Okay. Rare diseases. Trees falling. Money problems. Benny could work with this kind of material. It wasn’t as good as the gunshots in the wall he’d endured. His own mother was long gone, but those bullets stayed. He considered it a monument to enduring a violent childhood, and they were still in the wall. Other owners had patched over them. Benny made sure their work never lasted.
Anything to get those kids to shut up. They were starting up all over again, even louder than before. Who said childhood was supposed to be happy? To be so… so together as a family?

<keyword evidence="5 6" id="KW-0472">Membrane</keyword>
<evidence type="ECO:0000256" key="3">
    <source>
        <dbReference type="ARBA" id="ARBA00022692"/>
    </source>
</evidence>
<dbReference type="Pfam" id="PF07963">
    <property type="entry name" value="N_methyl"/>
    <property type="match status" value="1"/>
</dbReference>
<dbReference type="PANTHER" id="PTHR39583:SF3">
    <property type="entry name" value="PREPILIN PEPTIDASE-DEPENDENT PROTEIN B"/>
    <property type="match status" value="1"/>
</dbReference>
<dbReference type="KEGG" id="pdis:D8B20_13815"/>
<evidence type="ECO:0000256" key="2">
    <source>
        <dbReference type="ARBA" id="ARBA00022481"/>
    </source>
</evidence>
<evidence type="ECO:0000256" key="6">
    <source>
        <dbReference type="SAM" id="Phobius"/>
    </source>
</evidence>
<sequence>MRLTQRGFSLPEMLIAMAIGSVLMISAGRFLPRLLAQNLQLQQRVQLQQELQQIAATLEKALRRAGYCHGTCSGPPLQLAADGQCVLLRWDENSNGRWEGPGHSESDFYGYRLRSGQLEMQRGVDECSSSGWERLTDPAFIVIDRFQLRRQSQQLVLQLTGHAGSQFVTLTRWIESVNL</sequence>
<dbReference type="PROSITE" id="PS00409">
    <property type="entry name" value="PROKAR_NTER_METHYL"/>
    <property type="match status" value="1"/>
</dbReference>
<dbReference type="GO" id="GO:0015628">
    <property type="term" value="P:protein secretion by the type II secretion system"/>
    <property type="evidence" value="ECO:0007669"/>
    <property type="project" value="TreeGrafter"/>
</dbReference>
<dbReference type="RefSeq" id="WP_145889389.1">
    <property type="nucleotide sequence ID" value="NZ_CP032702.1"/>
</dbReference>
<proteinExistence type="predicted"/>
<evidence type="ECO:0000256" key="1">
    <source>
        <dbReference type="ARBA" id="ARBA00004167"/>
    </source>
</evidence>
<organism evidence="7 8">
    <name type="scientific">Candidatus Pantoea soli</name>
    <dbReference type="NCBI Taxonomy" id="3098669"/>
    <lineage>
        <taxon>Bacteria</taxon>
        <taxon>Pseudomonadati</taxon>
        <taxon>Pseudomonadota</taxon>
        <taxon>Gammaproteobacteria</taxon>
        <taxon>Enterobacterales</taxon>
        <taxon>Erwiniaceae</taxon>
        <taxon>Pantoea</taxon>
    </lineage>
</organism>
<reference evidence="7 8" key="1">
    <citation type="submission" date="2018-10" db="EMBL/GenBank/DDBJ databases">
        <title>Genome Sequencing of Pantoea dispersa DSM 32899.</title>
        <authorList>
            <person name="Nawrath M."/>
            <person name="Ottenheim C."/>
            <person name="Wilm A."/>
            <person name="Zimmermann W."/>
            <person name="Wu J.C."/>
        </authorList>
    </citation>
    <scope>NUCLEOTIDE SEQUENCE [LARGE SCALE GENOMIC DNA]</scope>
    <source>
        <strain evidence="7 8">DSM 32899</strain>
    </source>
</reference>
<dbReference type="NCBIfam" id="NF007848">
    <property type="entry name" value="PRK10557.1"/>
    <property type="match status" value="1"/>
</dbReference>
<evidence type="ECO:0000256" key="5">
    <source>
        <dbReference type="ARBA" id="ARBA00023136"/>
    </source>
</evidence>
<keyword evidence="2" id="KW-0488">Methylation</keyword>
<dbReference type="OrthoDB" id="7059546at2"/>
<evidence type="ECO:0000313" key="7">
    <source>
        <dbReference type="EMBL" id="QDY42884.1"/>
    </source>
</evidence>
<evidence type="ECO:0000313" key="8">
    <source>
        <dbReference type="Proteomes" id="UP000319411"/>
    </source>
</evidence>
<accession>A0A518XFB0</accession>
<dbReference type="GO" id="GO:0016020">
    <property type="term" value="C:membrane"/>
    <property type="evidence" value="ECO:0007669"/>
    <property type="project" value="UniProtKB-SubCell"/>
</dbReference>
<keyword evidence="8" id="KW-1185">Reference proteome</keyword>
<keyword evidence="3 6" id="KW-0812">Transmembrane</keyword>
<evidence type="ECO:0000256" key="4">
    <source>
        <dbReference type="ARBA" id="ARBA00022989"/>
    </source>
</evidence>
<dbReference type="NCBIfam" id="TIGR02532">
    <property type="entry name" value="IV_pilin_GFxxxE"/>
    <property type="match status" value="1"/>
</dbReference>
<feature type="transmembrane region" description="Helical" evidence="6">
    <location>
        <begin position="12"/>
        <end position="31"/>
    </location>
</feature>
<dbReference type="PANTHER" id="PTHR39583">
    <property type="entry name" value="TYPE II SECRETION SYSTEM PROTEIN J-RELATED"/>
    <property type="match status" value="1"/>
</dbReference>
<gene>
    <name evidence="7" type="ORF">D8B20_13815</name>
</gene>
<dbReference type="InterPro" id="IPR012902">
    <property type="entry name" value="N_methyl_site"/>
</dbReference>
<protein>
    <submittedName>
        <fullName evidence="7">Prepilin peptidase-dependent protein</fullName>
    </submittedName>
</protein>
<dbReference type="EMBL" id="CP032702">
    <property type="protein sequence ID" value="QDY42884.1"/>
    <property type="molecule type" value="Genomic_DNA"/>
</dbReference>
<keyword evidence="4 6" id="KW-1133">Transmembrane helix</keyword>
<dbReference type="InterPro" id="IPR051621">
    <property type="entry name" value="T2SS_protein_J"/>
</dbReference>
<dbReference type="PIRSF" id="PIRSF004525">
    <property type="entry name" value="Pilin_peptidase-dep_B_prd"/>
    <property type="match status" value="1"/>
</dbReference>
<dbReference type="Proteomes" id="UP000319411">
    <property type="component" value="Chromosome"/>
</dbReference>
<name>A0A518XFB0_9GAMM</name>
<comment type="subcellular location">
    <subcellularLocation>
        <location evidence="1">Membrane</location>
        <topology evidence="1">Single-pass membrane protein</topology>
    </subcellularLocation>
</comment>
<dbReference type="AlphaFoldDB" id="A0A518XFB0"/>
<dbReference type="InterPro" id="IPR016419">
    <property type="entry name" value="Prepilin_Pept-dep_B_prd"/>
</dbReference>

A little toughening up would be an excellent prescription for the little ones. Everyone has to deal with death at some point. Might as well get started on their training. In fact, Benny thought, he’d be doing them a favor.
Just thinking of how they could be helped, if only one truly dreadful and inconceivably awful thing happened, made Benny feel quite philanthropic at the prospect.
The sound of Olivia crunching through another candy cane brought Benny back from his reverie. He watched her sparkly pink fingertips massage the sticky cane, as it broke apart in her mouth. Her sudden cough and hesitation before beginning to chew again.
Thank you, Charles Dickens. They would boil in their own pudding and be buried with a stake of holly through their tiny, undeserving hearts. Benny thought he knew now how to make this Christmas season come to a happily miserable and sudden end.
On second thought, Tennyson would be better. He could almost see himself acting out the role of in a few years: